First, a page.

Midnight in the Garden of Good and Evil by John Berendt
Shots rang out in Savannah’s grandest mansion in the misty,early morning hours of May 2, 1981. Was it murder or self-defense? For nearly a decade, the shooting and its aftermath reverberated throughout this hauntingly beautiful city of moss-hung oaks and shaded squares. John Berendt’s sharply observed, suspenseful, and witty narrative reads like a thoroughly engrossing novel, and yet it is a work of nonfiction. Berendt skillfully interweaves a hugely entertaining first-person account of life in this isolated remnant of the Old South with the unpredictable twists and turns of a landmark murder case.
Book Title: Midnight in the Garden of Good and Evil
Author: John Berendt
Amazon rating: 4.3
Reviewer: Nancy Miller
One thing I’ve learned about bestselling books, they may sell well, be made into a movie, and have everyone trying to top each other on their acclaim, but it doesn’t mean I’m going to enjoy reading it. Sometimes I think a book just gets the right exposure and becomes the ‘it’ sensation of the moment. But then, who am I? I’m sure there are much brighter people who determine these things.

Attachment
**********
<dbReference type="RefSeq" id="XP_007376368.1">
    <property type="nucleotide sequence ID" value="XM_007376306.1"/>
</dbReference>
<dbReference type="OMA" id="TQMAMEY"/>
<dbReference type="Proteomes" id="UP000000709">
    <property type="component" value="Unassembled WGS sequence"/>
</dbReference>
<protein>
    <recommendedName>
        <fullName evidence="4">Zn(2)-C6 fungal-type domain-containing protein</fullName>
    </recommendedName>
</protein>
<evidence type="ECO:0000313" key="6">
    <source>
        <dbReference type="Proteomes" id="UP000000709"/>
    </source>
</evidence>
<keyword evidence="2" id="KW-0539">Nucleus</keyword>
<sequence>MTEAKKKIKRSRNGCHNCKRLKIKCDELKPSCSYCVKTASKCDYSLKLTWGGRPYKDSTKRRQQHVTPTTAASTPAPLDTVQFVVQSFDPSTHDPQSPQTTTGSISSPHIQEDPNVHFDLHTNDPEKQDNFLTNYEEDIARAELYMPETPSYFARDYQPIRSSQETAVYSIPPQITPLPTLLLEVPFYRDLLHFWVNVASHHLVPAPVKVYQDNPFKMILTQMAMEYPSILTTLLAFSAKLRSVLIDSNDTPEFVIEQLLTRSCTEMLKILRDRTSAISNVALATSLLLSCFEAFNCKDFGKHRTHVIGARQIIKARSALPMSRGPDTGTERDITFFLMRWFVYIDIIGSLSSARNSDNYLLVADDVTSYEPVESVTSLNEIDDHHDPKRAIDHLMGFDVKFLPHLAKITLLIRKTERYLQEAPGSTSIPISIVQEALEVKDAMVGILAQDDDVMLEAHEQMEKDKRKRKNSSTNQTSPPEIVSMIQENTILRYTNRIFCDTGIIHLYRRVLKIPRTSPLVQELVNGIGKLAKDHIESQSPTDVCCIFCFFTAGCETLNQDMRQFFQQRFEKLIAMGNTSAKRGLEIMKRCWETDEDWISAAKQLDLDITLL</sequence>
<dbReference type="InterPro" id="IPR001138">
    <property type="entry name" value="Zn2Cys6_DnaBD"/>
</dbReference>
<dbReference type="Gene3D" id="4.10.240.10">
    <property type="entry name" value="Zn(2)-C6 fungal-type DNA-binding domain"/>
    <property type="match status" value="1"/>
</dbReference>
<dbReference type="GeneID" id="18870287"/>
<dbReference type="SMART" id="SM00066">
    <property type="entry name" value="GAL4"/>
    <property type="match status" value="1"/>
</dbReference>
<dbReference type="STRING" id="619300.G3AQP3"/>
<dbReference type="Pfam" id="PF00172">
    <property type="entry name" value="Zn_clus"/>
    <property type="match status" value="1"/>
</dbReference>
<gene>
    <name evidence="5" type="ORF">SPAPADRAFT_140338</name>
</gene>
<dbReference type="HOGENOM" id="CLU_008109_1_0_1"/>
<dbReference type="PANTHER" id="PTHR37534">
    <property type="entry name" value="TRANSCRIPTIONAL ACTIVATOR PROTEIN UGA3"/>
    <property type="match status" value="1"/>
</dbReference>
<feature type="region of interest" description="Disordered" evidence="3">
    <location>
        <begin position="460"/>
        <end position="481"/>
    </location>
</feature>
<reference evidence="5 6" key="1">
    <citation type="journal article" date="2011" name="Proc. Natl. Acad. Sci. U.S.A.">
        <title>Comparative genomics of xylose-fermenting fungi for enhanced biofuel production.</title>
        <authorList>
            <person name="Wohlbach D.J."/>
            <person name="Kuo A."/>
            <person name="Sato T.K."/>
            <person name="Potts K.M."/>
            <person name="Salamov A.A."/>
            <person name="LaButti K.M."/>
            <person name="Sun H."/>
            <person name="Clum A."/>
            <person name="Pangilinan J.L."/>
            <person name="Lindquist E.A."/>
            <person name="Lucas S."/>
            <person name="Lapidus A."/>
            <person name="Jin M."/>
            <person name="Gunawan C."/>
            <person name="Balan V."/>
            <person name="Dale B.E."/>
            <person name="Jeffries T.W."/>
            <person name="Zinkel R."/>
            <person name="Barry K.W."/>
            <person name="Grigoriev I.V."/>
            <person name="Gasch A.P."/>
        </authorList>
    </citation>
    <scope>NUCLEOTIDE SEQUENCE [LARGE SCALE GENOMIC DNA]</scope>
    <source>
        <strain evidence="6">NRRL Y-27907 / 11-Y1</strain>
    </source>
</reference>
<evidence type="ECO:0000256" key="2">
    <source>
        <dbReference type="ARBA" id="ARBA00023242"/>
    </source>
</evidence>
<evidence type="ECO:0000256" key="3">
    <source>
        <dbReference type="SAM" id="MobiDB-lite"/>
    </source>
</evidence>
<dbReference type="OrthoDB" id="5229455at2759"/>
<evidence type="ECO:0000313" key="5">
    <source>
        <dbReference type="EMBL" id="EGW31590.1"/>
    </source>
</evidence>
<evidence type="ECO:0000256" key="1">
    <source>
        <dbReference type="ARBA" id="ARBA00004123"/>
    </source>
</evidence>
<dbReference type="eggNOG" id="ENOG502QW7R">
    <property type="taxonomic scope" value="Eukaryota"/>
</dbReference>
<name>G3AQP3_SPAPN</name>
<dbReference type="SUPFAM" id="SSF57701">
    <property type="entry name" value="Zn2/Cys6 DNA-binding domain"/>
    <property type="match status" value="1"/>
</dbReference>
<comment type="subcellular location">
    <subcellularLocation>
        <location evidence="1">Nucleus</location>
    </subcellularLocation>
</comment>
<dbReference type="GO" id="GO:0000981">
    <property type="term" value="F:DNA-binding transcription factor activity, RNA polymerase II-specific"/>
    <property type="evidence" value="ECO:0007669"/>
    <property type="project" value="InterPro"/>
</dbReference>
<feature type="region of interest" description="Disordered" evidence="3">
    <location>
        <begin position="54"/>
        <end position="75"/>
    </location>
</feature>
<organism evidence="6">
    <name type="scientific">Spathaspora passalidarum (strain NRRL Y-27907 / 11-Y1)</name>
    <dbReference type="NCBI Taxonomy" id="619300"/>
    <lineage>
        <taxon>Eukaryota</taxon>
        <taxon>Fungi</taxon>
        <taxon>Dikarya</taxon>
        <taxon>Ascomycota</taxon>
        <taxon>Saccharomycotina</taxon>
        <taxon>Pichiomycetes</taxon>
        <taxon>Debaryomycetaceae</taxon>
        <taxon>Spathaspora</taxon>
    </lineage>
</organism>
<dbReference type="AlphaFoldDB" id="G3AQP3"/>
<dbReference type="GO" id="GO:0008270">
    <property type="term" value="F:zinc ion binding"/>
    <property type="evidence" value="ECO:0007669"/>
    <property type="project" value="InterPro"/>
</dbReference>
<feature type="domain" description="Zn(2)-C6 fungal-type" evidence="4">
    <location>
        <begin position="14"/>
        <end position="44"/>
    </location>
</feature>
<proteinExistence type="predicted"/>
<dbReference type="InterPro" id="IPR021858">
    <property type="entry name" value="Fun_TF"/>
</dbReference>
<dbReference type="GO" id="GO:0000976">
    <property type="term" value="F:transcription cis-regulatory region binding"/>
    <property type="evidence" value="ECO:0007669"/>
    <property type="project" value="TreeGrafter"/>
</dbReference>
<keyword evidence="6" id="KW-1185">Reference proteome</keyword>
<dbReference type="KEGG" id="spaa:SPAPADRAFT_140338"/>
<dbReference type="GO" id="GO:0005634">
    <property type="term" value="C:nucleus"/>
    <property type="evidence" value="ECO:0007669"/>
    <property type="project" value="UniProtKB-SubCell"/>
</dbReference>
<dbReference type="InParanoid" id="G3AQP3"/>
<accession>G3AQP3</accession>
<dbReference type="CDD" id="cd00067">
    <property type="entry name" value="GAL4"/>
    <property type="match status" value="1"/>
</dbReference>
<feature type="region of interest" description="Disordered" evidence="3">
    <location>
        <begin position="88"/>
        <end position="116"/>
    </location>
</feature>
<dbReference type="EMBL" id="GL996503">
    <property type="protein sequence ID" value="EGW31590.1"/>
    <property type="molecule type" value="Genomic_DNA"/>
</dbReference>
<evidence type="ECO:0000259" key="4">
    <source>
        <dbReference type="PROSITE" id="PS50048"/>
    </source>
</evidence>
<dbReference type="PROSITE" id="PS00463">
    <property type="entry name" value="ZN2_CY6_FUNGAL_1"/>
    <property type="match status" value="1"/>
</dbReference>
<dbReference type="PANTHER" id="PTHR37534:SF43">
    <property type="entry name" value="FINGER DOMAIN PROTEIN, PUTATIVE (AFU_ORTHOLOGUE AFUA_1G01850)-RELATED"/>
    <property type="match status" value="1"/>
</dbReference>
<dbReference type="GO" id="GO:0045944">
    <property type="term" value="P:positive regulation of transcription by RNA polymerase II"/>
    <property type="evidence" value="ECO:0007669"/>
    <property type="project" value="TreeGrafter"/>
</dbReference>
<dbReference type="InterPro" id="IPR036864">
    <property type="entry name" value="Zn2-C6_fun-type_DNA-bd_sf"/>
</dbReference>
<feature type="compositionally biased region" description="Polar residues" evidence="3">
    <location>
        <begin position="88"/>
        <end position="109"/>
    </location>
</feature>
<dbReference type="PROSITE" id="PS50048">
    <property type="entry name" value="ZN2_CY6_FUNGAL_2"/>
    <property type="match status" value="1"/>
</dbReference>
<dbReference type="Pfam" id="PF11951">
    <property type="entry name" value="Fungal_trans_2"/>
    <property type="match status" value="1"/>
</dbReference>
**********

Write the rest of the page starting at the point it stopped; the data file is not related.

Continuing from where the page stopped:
My first question about the book was is it a novel or nonfiction? It is about a nonfiction event but the characters are quite fictionalized. The writing is eloquent in its description of Savannah and its inhabitants but the whole first half of the book is nothing but character vignettes. They tie together tentatively with some crossover but so much time is given to them when, ultimately, they aren’t really necessary. They just add color to a story that doesn’t start until half way through the book.
I also found his representation of the people in Savannah to be unnecessarily ‘Northern’. While he raves about the hospitality, he chooses to pick an assortment of petty, overblown, cartoonish, and criminal characters to represent the good people of Savannah. As one from the South, I feel it reinforces negative stereotypes that we are gullible, careless, and respond with emotion instead of logic.
I kept reading. The writing is good but just be prepared for the endless waiting for the story to start. You know there is a murder and who is accused of doing it. You hope that some of these characters will tie into the murder somehow. Most don’t. If each vignette had not been interesting unto itself, I would have stopped reading early on.
So I give him kudos for character development, even if he doesn’t end up using them to their full capacity. He gets my vote for having done his research both on the crime and the locale. The man can describe the inside of a mansion so you know where to hang up your coat.
But I’m still left to wonder, now that I have finished the book, why I can’t tell you the purpose for most of it.
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